The KWImF Was Conceived during Germany’s Golden Era of Scientific Development
The opening of the Kaiser Wilhelm Institute for Medical Research (KWImF) was the culmination of years of intensive planning and organizational efforts by Ludolf von Krehl. Krehl was one of the earliest promoters of the integration of discrete disciplines of the natural sciences under the rubric of medical research. Today, we may take such an approach for granted, but at the time the KWImF was founded, this was a remarkably novel idea. Perhaps the only comparable institute in the world was the Rockefeller Institute in New York. Certainly, there were none in Germany.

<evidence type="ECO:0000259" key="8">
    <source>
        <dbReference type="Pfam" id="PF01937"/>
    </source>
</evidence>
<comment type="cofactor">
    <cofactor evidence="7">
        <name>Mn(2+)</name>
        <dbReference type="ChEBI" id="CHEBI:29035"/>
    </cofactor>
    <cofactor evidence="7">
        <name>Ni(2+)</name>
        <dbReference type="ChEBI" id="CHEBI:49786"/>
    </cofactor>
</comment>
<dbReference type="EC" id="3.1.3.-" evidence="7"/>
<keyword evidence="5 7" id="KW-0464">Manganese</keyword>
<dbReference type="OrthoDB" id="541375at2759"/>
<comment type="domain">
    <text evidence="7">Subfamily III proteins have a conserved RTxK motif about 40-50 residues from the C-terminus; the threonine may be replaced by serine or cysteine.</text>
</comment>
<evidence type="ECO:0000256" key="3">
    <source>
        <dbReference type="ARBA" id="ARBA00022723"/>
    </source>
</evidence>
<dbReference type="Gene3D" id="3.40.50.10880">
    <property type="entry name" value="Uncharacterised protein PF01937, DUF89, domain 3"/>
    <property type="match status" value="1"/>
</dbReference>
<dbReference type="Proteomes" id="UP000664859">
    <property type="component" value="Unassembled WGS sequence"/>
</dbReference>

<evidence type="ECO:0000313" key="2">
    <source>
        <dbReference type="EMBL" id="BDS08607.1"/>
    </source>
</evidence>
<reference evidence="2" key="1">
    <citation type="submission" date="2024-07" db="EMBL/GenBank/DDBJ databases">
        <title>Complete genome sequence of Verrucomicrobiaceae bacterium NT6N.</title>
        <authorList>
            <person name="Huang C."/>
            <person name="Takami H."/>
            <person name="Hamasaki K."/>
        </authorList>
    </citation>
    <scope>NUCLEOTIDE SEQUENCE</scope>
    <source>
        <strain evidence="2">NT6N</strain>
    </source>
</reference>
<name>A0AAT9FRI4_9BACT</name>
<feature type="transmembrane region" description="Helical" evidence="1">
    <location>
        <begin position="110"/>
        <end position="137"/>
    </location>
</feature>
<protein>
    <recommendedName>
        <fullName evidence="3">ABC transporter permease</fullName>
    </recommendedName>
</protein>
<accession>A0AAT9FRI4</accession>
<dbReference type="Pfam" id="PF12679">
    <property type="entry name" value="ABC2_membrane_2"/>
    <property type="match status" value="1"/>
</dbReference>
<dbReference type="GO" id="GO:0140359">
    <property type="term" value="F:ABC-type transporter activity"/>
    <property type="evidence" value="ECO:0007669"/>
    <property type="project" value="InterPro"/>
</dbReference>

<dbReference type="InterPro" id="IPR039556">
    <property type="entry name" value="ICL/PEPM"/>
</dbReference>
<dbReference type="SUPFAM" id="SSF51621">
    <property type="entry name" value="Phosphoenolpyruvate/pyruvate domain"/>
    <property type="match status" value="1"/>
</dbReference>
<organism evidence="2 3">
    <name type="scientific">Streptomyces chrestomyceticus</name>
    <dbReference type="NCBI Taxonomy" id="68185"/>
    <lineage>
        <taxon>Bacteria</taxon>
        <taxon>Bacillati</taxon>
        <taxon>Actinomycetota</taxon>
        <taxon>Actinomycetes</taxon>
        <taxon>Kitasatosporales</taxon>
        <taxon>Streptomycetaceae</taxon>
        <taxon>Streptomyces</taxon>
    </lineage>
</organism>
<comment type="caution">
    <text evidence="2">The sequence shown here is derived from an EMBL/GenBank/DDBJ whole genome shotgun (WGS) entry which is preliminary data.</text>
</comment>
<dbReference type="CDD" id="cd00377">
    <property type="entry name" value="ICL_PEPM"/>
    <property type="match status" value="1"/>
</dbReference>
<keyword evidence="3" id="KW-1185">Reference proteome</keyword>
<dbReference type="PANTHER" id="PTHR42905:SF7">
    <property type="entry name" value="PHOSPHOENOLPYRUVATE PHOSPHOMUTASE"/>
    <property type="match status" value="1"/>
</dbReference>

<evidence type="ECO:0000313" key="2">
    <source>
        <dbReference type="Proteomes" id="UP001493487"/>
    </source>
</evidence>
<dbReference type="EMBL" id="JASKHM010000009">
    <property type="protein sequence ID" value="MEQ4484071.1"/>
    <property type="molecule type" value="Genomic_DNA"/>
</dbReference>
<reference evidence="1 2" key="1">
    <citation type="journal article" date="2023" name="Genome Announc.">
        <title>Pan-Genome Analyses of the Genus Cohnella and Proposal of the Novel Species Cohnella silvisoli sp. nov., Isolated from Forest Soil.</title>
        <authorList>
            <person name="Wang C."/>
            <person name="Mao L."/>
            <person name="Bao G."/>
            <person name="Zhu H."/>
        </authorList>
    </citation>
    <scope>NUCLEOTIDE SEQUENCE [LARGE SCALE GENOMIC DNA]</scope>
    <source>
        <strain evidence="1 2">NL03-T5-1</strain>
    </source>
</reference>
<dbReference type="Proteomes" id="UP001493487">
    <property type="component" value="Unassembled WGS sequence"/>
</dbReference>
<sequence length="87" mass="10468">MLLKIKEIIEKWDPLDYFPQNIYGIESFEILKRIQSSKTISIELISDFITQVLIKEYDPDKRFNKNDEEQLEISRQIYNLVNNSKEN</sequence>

Krehl deserves the lion’s share of credit for tirelessly pursuing this vision. Of course, his plans for the Institute were not formulated in an intellectual vacuum. Instead, they evolved during one of the most progressive and productive periods in the history of science – the first quarter of the 20th century. Major advances in physics, biology and chemistry in Germany created an aura of excitement that greatly shaped both Krehl’s plans and the approaches of the scientists who were to participate in the research of KWImF. During the latter part of the 19th century, the world center of science and technology had gradually shifted away from England and France to Germany. A primary factor in this transition was the unprecedented support by government and industry for the nation’s universities and technical institutes. As Germany’s academic reputation soared, many of the innovations its scientists generated were utilized in the young nation’s industrial and military development. And in turn, as Germany evolved into a world power, the practical advances in technology encouraged further government policy supporting scientific research.